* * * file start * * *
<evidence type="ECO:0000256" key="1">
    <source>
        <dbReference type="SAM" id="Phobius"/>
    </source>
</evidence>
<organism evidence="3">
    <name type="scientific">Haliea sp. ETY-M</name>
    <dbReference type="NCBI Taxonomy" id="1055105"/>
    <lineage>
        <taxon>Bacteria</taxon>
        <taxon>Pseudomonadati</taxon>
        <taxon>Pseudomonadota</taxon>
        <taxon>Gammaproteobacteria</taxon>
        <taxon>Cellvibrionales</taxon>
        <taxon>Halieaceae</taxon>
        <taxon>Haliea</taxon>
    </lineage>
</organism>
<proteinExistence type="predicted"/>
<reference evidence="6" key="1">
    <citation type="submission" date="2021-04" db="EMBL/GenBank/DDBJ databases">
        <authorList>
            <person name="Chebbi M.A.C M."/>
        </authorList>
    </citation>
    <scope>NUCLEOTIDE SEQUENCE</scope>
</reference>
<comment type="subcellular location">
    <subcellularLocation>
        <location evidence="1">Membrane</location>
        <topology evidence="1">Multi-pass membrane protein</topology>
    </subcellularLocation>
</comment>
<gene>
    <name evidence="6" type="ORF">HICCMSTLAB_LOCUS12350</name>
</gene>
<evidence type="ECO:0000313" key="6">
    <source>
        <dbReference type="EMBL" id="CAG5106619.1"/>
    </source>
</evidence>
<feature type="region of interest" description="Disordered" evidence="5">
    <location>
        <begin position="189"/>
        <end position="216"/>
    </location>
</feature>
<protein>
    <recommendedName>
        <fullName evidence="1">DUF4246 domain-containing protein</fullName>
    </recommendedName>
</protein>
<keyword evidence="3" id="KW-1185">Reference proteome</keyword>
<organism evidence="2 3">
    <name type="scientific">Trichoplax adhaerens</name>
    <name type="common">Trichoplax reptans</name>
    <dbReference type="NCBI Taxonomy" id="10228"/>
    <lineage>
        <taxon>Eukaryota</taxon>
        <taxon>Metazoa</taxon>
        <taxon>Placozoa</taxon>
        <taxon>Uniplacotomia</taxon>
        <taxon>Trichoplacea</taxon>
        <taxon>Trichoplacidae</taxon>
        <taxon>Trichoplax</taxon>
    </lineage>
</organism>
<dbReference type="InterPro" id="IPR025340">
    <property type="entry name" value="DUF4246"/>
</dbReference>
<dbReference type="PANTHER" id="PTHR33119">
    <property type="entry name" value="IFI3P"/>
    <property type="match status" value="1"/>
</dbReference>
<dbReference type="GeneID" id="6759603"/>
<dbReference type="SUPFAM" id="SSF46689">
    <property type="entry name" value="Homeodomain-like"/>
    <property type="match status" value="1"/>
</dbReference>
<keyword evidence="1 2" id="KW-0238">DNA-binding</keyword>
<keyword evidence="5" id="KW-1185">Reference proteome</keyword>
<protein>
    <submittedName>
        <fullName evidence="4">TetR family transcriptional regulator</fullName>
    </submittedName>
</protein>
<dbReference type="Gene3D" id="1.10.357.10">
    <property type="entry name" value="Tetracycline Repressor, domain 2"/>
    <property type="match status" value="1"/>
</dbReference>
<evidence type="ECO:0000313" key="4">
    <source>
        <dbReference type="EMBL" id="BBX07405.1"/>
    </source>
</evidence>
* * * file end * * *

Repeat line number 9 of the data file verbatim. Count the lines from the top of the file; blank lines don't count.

    <lineage>